Dealing with ‘Post-Holiday Blues’

When we enjoy a holiday, especially in the sun and often spending time with friends or family, we receive a boost of dopamine and serotonin—two feel-good hormones. But, when the holiday ends, so too does the mood boost. This can feel disorienting, and may trigger the post-holiday blues. The symptoms of the post-holiday blues—including sadness, lack of motivation, sleep disturbances, or irritability—can be similar to those of clinical depression, so it’s important to keep track of how long you’ve been feeling low after the holidays. If any feelings of post-holiday blues begin impacting your daily functioning, like making it hard to get out of bed, go to work or school, leave the house, spend time with others, or accomplish small tasks, it may be worth reaching out for help or talking to someone. How can we beat the post-holiday blues? (Or, at least, manage them better!) Here are some simple tips that can make a big difference.

Get enough sleep

It’s important to get enough sleep every day, not only to maintain mental health, but also to prevent chronic conditions such as obesity, diabetes, high blood pressure, stroke, and mental distress.

Eat a balanced and nutritious diet 

Relaxing during the holiday season can cause people to reach for higher-fat and higher-sugar foods—which can then cause even more stress or anxiety. In order to maintain healthy eating habits during the holidays—and in the days after—try to add or substitute healthier foods, including fresh fruits and veggies, to your meal plan

Avoid alcohol and drugs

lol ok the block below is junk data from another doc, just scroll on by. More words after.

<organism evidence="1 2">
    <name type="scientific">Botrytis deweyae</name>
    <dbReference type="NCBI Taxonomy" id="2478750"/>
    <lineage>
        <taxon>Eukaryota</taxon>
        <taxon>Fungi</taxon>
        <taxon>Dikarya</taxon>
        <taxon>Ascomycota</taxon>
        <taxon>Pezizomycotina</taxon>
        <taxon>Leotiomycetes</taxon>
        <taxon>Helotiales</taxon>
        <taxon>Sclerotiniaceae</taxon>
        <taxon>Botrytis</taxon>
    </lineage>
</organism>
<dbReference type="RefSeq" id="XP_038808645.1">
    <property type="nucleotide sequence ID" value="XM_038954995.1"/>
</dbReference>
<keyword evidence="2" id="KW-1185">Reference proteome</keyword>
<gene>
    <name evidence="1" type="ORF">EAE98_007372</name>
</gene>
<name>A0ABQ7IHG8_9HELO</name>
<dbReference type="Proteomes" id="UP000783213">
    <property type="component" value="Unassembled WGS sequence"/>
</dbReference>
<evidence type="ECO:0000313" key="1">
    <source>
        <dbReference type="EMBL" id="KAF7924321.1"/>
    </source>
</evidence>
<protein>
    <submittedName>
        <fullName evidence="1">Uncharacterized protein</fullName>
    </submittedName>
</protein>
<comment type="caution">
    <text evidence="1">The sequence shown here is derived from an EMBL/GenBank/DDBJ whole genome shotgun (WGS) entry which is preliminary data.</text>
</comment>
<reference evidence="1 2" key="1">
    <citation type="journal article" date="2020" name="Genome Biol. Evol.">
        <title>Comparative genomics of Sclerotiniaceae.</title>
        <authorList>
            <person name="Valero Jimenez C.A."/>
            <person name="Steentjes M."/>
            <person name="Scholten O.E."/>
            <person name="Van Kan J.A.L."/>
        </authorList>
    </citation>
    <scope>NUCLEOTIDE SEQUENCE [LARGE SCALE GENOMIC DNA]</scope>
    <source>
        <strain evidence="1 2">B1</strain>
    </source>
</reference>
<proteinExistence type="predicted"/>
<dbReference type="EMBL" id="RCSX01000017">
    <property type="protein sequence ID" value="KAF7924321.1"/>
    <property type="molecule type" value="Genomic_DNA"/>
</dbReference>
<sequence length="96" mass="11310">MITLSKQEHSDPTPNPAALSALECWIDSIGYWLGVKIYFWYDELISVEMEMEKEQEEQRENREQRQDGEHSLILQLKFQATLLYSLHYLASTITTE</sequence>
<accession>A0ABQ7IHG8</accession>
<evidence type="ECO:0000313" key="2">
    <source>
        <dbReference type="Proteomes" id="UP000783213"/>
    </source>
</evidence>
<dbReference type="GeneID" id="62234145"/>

If you’re feeling sad or anxious, you may benefit from abstaining from drugs or alcohol, since both substances can make negative emotions feel stronger or harder to manage or make sense of.

Get in some physical activity

Holidays can lead people astray from their workout routines—but exercising regularly can ease symptoms of depression or anxiety. Choose activities you enjoy and maybe try exercising with family or friends.

Connect with friends or family 

Leaning on your friends and family can help you continue to feel connected and not alone. Close connections could also be useful in helping you navigate what you are going through.

Schedule activities in advance 

We all need something to look forward to after we’ve been away from work or home having fun and relaxing – so plan things in ahead of time.

Try something new

If you plan on making plans for future activities, you can stick to something tried-and-tested, like eating at your favourite restaurant or scheduling a game night with close friends. But you could also try a new activity on for size—like trying a new recipe at home or taking a dance class that you’ve been eyeing for a while. Go somewhere you’ve never been – this can really lift your mood while creating a whole load of new memories at the same time.

If you’re still struggling after all this, reach out for help. You’re never alone.

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